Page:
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NASA Chief Says Return to Flight Challenges Aren't Technical

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kai_25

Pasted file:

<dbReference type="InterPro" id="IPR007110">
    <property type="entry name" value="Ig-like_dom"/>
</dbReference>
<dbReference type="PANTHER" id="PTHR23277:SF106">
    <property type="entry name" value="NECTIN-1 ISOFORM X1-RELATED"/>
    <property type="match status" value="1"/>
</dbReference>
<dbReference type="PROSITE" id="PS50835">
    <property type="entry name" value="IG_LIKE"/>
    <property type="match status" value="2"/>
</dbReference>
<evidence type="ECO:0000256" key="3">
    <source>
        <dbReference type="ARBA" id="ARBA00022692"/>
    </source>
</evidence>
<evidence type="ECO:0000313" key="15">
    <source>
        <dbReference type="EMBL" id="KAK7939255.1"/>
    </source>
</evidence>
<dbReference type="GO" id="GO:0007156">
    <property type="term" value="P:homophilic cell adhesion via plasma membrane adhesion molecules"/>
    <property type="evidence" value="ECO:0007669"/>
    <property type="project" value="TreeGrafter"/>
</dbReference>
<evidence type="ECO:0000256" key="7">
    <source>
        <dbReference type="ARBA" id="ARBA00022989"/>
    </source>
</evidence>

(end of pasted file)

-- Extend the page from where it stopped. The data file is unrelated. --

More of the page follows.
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NASA's greatest challenge as it pushes toward renewed space shuttle flights is not technical, but mental, the agency's chief said today.<br /><br />Speaking at a press briefing at its Washington, D.C.-based headquarters, NASA's Chief Administrator Sean O'Keefe said the space agency's prime challenge is working through return-to-flight issues and making judgements that push the process forward. <br /><br />"There are no technical obstacles that are insurmountable," O'Keefe told reporters. "The biggest challenge is to make determinations and judgements…and getting our heads wrapped around the [return to flight] objective."<br /><br />The agency has made some headway as it plans for its first shuttle launch since the loss of Columbia and its seven-astronaut crew during reentry on Feb. 1, 2003. That flight is set for the Discovery shuttle and expected between March and April of 2005. <br /><br />Chief among the progress is the effort to curb foam shedding from shuttle external tanks. A chunk of foam punctured Columbia's left wing during launch. During reentry, hot gases seeped inside that hole and triggered the accident.<br /><br />NASA engineers have developed new fittings and heaters for the tanks - Discovery's included - designed to prevent foam from detaching and striking the shuttle again.<br /><br />"The regime here has been much more rigorous than anything we've seen before," O'Keefe said of the process, adding that there are still foam tests underway. "We haven't made it to parade rest yet, but we're getting pretty close."<br /><br />Hubble and the ISS<br /><br />While O'Keefe has given NASA the go-ahead to develop robotic servicing missions that would prolong the Hubble Space Telescope's life in space, it's unlikely such a mission will receiving funding in the upcoming year.<br /><br />"It's doubtful to make it into the 2005 budget plan," O'Keefe told reporters. "But we're moving forward and we're looking at alternatives."<br /><br />Meanwhile, the agency chief stressed NASA's com
 
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